El Yigüirro, also known as the clay-colored thrush, was declared the national bird of Costa Rica on January 3rd, 1977 and has become an emblem for Costa Rica’s nation. It has also been known to play a significant role in Costa Rican literature and traditional music, celebrating the importance of this bird with The National Day of El Yigüirro taking place on December 16th.
Admittedly, this bird might not be the most beautiful or colorful, but its constant and melodious singing is what sets it apart from the other birds. This bird may go unnoticed due to its small size and plain brown color, however, if you were to closely pay attention, you would be hearing the bird’s friendly singing. El Yigüirro’s song consists of low-pitch cries in a steady tempo and slurred manner. Interestingly enough, this song is composed of different tonalities due to the fact that El Yigüirro uses sounds it has previously heard.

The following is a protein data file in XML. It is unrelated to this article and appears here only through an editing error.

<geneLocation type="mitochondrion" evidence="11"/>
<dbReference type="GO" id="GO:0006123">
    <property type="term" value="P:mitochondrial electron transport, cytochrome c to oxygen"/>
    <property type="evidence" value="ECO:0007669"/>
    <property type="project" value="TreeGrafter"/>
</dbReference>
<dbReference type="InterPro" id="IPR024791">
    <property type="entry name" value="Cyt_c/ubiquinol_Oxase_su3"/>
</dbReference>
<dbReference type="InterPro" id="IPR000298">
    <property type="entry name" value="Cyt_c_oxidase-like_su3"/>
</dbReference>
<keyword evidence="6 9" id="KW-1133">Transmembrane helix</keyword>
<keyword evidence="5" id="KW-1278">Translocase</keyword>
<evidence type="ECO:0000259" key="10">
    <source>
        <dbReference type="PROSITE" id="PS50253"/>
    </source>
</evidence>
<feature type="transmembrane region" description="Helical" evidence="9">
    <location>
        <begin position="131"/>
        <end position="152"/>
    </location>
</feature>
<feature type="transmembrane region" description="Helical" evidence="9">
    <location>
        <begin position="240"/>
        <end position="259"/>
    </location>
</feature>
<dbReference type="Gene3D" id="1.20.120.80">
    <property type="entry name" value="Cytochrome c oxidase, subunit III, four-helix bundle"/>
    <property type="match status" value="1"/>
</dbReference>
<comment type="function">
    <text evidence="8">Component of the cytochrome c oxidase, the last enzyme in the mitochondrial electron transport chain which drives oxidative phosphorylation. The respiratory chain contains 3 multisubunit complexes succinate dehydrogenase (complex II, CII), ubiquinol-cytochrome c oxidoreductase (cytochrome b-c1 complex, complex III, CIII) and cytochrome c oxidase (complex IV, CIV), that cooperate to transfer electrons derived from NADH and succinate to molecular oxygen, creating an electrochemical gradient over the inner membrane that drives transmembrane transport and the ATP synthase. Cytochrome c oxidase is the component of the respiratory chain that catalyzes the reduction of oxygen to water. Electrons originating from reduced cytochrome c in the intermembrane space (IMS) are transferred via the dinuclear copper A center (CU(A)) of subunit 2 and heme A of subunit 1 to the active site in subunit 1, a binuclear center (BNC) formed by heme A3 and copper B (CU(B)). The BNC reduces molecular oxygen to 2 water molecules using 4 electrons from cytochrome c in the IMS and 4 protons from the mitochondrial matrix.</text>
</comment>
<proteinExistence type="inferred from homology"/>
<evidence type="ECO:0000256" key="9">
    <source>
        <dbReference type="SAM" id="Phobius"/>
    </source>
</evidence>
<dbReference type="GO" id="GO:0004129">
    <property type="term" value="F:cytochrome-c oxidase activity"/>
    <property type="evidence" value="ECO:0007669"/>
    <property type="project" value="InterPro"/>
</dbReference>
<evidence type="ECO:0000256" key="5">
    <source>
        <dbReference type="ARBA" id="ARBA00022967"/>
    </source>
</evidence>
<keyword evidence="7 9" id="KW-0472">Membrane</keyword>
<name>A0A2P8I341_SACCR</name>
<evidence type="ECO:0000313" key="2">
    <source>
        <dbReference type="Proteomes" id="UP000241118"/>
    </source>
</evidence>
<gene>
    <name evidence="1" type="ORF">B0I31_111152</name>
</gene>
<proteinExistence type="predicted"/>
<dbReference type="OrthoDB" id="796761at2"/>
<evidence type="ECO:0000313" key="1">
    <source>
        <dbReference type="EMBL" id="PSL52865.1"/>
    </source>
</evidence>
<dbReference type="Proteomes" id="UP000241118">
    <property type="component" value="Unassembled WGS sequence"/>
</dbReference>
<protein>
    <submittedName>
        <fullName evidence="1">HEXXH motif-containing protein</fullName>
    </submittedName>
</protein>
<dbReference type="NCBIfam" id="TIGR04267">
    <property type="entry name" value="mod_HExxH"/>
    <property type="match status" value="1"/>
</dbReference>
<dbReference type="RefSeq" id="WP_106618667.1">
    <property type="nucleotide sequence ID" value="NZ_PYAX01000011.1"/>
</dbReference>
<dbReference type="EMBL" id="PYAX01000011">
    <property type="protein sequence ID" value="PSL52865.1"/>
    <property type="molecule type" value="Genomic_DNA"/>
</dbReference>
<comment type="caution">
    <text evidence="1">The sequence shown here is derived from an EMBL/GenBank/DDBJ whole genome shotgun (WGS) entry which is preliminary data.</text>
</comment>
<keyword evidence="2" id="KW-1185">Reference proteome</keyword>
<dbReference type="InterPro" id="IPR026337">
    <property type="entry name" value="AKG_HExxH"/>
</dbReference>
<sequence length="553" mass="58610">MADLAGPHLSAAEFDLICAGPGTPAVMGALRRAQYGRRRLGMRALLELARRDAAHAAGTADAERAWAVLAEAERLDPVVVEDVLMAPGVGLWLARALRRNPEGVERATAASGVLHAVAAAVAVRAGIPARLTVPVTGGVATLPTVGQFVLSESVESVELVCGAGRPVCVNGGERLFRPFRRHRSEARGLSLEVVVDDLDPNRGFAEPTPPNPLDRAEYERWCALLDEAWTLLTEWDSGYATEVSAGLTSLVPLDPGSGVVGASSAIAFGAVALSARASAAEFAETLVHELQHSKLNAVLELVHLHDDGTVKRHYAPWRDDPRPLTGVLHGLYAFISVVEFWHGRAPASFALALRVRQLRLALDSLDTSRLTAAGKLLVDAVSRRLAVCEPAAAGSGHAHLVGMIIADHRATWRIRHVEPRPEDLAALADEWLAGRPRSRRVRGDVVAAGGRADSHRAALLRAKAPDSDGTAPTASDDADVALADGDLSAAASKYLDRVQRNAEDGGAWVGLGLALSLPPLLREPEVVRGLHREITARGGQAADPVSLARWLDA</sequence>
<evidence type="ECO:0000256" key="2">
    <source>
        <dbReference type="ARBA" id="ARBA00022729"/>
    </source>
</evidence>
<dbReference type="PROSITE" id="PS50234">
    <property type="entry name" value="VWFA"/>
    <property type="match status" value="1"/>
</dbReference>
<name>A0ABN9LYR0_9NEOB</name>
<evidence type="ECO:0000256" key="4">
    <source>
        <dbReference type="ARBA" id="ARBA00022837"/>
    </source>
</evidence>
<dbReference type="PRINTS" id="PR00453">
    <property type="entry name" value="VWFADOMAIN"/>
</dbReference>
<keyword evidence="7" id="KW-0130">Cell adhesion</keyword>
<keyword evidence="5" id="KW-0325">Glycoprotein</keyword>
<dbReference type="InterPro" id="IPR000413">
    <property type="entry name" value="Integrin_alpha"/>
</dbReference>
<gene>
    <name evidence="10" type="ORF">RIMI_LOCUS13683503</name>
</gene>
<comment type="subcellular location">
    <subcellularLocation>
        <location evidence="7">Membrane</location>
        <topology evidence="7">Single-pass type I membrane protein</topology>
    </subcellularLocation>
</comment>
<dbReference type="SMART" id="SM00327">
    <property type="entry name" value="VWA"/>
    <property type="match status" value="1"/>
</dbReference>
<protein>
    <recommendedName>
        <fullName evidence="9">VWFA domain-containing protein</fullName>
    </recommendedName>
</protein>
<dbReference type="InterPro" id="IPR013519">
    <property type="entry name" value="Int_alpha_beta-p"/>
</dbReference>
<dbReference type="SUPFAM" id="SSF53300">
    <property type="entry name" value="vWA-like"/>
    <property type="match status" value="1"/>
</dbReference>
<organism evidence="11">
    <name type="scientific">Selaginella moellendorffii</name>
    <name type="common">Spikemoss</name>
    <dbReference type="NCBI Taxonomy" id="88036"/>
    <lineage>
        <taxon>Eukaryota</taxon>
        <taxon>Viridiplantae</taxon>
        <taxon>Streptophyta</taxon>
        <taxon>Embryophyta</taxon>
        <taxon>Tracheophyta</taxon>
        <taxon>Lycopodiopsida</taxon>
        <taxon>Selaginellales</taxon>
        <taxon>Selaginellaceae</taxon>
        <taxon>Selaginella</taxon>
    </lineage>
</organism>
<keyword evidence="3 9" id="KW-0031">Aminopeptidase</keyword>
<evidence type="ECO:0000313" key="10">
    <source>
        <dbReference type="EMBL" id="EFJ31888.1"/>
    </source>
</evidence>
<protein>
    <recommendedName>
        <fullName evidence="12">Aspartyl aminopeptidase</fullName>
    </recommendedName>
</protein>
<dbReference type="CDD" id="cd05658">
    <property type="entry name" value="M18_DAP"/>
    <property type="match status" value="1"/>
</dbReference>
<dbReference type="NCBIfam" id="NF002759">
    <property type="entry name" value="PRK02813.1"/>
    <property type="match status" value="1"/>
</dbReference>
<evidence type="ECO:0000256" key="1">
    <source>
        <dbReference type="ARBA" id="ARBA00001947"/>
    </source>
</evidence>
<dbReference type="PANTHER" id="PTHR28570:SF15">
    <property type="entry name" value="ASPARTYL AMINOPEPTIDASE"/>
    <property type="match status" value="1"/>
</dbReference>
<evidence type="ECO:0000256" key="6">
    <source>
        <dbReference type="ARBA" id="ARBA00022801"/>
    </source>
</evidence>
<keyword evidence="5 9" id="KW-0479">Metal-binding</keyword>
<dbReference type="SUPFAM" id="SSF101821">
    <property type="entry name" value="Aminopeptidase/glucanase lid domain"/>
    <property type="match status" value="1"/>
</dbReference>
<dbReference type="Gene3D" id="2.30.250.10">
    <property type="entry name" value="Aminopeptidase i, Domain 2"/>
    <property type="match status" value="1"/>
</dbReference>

The reason this bird has been appreciated and praised so highly by Ticos is due to its tradition to indicate the rainy season, or planting season for many of Costa Rica’s laborers. According to popular tradition, one of the reasons why this bird is considered to be special is because it’s presumed that it’s the bird’s singing itself which attracts water and thus joy for the agricultural laborers. Another reason why this bird is considered to be noteworthy is because of the fact that the bird doesn’t reject any form of contact with humans; although discreet sometimes, it is always present and nearby.
El Yigüirro’s mating season usually lasts from April through June, which is why as we come into the end of this season, I invite you to go to your backyard in the morning and see if you can identify this iconic bird.